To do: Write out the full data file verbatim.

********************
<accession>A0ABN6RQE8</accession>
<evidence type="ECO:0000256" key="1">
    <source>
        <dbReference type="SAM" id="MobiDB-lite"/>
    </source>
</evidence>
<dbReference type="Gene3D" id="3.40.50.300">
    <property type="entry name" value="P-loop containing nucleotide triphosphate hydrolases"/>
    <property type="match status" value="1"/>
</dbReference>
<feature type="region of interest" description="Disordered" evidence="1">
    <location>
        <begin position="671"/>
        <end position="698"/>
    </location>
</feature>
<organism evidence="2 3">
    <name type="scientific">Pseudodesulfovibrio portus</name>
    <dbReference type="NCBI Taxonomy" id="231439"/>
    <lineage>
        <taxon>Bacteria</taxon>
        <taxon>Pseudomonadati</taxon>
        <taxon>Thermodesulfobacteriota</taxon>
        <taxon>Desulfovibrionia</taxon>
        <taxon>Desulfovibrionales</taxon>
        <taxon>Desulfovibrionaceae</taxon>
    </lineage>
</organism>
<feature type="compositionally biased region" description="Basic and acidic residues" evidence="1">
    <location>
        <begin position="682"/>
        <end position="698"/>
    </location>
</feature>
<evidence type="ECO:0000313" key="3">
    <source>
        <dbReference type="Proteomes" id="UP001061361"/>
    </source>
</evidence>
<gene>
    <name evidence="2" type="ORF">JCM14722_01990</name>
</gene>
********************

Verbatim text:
<accession>A0ABN6RQE8</accession>
<evidence type="ECO:0000256" key="1">
    <source>
        <dbReference type="SAM" id="MobiDB-lite"/>
    </source>
</evidence>
<dbReference type="Gene3D" id="3.40.50.300">
    <property type="entry name" value="P-loop containing nucleotide triphosphate hydrolases"/>
    <property type="match status" value="1"/>
</dbReference>
<feature type="region of interest" description="Disordered" evidence="1">
    <location>
        <begin position="671"/>
        <end position="698"/>
    </location>
</feature>
<organism evidence="2 3">
    <name type="scientific">Pseudodesulfovibrio portus</name>
    <dbReference type="NCBI Taxonomy" id="231439"/>
    <lineage>
        <taxon>Bacteria</taxon>
        <taxon>Pseudomonadati</taxon>
        <taxon>Thermodesulfobacteriota</taxon>
        <taxon>Desulfovibrionia</taxon>
        <taxon>Desulfovibrionales</taxon>
        <taxon>Desulfovibrionaceae</taxon>
    </lineage>
</organism>
<feature type="compositionally biased region" description="Basic and acidic residues" evidence="1">
    <location>
        <begin position="682"/>
        <end position="698"/>
    </location>
</feature>
<evidence type="ECO:0000313" key="3">
    <source>
        <dbReference type="Proteomes" id="UP001061361"/>
    </source>
</evidence>
<gene>
    <name evidence="2" type="ORF">JCM14722_01990</name>
</gene>